Sunday, January 4, 2015

BML Cam1 Jonas Ridge Camera for December 2014

The Brown Mountain Lights Research Team's BML Cam1 sits atop a house on Jonas Ridge and overlooks Brown Mountain 7 miles to the east. It has been running intermittedntly since February 2013 and has recorded over 4,000 hours of night-time images.
Dr. Dan Caton, Professor and Director of Observatories, Dept. of Physics and Astronomy, Appalachian State University (Boone, NC) installed and operates the camera as part of an on-going research project. Dr. Caton also installed and operates another research camera (BML Cam2) located at the southern end of Linville Gorge.   The images from both cameras are compiled into nightly videos and posted on YouTube---just search "Brown Mountain Lights Camera 1" (or Camera 2) for the individual nightly videos. Both cameras are modified digital meteor-hunting cameras with low-light sensitive CCD sensors.

To date, numerous lights have been recorded by Cam1, including: town/city/rural lights in the valleys beyond Brown Mountain, fireworks, communication tower lights, airplanes and helicopters, highway-vehicle lights, off-highway-vehicle lights, stadium lights, back-country user lights, and brush/forest fires.   Natural lights captured by the camera include stars, Jupiter, Mars, Venus, Mercury, the Moon, meteors, lightning and fireflies.  Disappointingly, Cam1 has yet to record any support for mysterious or unknown lights in the Brown Mountain area.

BML Cam1 recorded 336 hours of nocturnal observation time on 29 seperate nights during December 2014, resulting in 38,569 individual 30-second time-exposure images. This brings the totals over the past 23 months since start up in Feb 2013 to 4,002 hours of nocturnal observation time on 440 seperate nights resulting in 437,273 individual time-exposure images. Each of these images has been examined in detail by members of our research team.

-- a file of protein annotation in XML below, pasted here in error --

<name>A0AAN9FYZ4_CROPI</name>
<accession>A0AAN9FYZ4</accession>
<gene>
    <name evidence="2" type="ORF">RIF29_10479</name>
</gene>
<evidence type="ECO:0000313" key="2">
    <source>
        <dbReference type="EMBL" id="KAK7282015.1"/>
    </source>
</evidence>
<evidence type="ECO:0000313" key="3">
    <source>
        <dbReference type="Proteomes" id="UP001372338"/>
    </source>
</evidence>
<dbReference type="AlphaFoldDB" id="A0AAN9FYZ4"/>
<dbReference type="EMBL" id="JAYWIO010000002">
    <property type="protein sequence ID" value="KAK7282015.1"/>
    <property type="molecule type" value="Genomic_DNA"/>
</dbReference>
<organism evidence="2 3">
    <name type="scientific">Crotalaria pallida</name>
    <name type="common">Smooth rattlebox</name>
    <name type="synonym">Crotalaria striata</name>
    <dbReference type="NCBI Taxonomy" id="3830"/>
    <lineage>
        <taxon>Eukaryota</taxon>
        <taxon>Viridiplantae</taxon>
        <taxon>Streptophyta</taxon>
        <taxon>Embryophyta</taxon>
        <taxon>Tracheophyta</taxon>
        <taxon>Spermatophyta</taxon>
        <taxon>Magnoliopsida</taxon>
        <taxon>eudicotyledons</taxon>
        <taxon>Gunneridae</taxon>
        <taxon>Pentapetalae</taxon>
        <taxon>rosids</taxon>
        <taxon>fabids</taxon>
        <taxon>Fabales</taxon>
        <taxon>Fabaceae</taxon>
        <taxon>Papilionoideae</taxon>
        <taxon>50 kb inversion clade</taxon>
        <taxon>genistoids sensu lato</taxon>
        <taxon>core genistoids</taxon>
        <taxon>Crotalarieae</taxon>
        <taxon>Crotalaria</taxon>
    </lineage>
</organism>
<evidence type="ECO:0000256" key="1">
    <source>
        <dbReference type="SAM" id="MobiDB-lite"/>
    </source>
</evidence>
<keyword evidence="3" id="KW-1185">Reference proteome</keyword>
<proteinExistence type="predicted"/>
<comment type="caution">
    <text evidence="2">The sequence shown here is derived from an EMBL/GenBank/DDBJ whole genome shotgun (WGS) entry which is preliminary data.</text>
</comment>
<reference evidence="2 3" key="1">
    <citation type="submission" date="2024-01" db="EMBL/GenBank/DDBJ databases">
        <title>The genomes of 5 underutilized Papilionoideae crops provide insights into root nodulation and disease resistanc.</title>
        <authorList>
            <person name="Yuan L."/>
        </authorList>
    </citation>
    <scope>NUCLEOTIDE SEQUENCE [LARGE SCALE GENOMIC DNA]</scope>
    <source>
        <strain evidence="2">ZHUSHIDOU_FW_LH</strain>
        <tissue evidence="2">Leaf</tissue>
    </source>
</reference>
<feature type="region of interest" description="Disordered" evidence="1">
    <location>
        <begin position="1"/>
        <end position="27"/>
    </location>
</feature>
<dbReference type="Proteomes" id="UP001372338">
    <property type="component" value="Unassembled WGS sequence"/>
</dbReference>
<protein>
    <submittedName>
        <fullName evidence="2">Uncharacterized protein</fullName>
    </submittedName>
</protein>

No abnormal, unusual or unexplained nocturnal lights were recorded by BML Cam1 during December 2014. However, the usual distant city/town/rural lights, airplane lights, and Lenoir's Christmas Star atop Hibriten Mtn were visible this month.  In addition staged hiker lights atop Brown Mountain were visible on Dec 11, while a probable hunter's camp was visible on Dec 4, MedEvac helicopters were visible on Dec 13 & 18, and probable ATV lights were visible on Dec 31.  During the staged hiker light test on Dec 11, an airplane was seen flying very low over Brown Mountain and it's lights were captured by BML Cam1.

The following images are selected to show some significant features visible during December 2014. Note that the camera position does not change during this sequence of images. Blurry or out-of-focus distant lights are caused by: 1) over-saturation of the super-sensitive CCD sensor; 2) movemnt of the lights; &/or 3) rising heat currents that distort the incoming light waves during the time exposures.  Bright lights with light rays extending above & below are also due to the CCD sensor.
Dec 11, 2014  Staged hiker lights on Brown Mountain
Dec 11, 2014  Unknown low-flying airplane passes over hiker during staged light test
 Dec 31, 2014  Lights of two southbound ATVs on Brown Mountain
Dec 13, 2014  MedEvac helicopter northbound over Brown Mountain heading for Lenoir

Dec 13, 2014  MedEvac helicopter leaves Lenoir and flys southbound over Brown Mountain

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